Ashley Yoannou (HBA 2012, MT 2014)
Juris Doctor Candidate 2017
A graduate from the Class of 2012, Ashley Yoannou holds an Honours Bachelor of Arts degree with High Distinction as a History Specialist with an English Minor. After convocation, Yoannou returned to the Department of Historical Studies as a graduate intern, in addition to working with a professor as a research assistant. Remaining connected has been a priority for Yoannou. She believes it was the rigor of her courses, in conjunction with the unconditional support of her professors, which prepared her for graduate school and legal studies.
Taking elective courses ranging from forensic anthropology to psychology, Yoannou was impressed by the variety of subjects offered at UTM, and how they provided the ideal environment for her to find her niche. Trying new things has always been a pursuit for Yoannou, so when it came down to investigating research techniques and areas of study, she considers UTM to have been the ideal place for her exploration.
“I credit my involvement in a Research Opportunity Program at UTM for exposing me to qualitative research and connecting me with the professor who played a significant role in my own academic journey. This program provided the opportunity to investigate topics of interest and get an idea of what to expect in grad school,” says Yoannou, who went on to complete a two-year Master of Teaching (MT) degree at the Ontario Institute for Studies in Education (OISE) at the University of Toronto. Her research, for which she was granted a Social Sciences Research and Humanities Council (SSHRC) Joseph-Armand Bombardier Canada Graduate Program Master’s Scholarship, focuses on academic integrity as it intersects with honour codes and plagiarism detection in secondary school humanities classrooms.
While at UTM, she held progressive executive positions on multiple boards, councils and student organizations, including terms as President of the Historical Studies Society, Vice President of the Women and Gender Studies Action Group and Chair of the Undergraduate Student Advisory Board of Directors of the Hazel McCallion Academic Learning Centre. In recognition of her efforts over the four years of her undergraduate studies, she received a Principal’s Involvement Award. It annually recognizes the outstanding volunteer contributions of students toward enhancing campus spirit and student engagement.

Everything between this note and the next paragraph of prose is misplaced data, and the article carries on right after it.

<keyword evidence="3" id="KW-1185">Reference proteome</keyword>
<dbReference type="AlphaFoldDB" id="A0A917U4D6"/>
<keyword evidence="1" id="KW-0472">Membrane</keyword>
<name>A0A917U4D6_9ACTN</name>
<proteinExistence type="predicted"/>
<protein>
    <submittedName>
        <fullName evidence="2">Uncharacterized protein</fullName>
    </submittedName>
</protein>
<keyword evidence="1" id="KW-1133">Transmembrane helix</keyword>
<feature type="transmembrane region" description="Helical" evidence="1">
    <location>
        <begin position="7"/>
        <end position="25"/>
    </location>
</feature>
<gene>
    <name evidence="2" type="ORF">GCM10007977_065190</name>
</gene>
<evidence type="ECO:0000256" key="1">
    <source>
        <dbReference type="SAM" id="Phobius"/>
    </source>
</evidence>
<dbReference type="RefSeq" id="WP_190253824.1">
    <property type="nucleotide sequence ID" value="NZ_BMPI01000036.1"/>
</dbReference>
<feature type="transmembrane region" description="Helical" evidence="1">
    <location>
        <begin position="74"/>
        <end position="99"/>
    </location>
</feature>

A position in which Yoannou felt great fulfillment was conducting learning style workshops as a Facilitated Study Group Leader for SOC100. She encouraged students to hone their strengths and test a variety of study methods they might not have otherwise considered during their university courses. “Working with students one-on-one or in study groups allowed us to unpack theories in ways that were in tune with different learning modalities, thereby making the content more accessible” said Yoannou. “Building student capacity for critical thinking and productive study techniques was our goal, and it was gratifying to be part of that process. Under Tom Klubi’s initial leadership at the RGASC, UTM students now have a program to support their learning, which is a tremendously beneficial service.”
Yoannou has participated in volunteer work both in school and the neighbouring community since middle school, and truly believes that involvement is a principle component of leadership and responsible citizenship. “Volunteering was greatly encouraged at UTM, so it was difficult not to get caught up in the remarkably welcoming spirit of the campus and get excited at the prospect of giving back to our student-faculty-staff community.” As part of the ‘Head Start’ program coordinated by the Robert Gillespie Academic Skills Centre (RGASC) at her alma mater, she volunteered to share her experiences with prospective students and their parents/guardians during formal panel discussions and presentations. Furthermore, as a volunteer note taker for students with disabilities, she registered over 300 hours of volunteer work with the university’s AccessAbility Centre. “In my experience, UTM does an excellent job of supporting students who learn differently, and my volunteering has allowed me to recognize how critical benefits of these services. Advocates in education, especially those who have a commitment to youth and their guardians, are a key piece in helping students succeed at any age.”
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